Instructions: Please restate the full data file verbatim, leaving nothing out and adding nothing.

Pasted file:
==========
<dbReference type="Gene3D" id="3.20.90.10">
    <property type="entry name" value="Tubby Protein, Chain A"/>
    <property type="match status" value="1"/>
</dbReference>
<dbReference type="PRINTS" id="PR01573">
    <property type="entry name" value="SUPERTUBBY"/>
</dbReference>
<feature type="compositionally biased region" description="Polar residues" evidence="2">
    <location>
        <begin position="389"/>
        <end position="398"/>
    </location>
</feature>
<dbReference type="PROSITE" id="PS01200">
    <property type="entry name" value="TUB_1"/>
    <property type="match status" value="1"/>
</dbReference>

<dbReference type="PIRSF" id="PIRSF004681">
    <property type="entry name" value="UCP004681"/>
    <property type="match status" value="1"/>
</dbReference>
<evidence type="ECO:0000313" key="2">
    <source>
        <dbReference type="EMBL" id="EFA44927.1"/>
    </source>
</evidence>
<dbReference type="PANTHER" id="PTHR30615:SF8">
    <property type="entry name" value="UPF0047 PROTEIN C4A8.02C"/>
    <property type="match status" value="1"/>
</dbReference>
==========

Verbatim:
<dbReference type="Gene3D" id="3.20.90.10">
    <property type="entry name" value="Tubby Protein, Chain A"/>
    <property type="match status" value="1"/>
</dbReference>
<dbReference type="PRINTS" id="PR01573">
    <property type="entry name" value="SUPERTUBBY"/>
</dbReference>
<feature type="compositionally biased region" description="Polar residues" evidence="2">
    <location>
        <begin position="389"/>
        <end position="398"/>
    </location>
</feature>
<dbReference type="PROSITE" id="PS01200">
    <property type="entry name" value="TUB_1"/>
    <property type="match status" value="1"/>
</dbReference>

<dbReference type="PIRSF" id="PIRSF004681">
    <property type="entry name" value="UCP004681"/>
    <property type="match status" value="1"/>
</dbReference>
<evidence type="ECO:0000313" key="2">
    <source>
        <dbReference type="EMBL" id="EFA44927.1"/>
    </source>
</evidence>
<dbReference type="PANTHER" id="PTHR30615:SF8">
    <property type="entry name" value="UPF0047 PROTEIN C4A8.02C"/>
    <property type="match status" value="1"/>
</dbReference>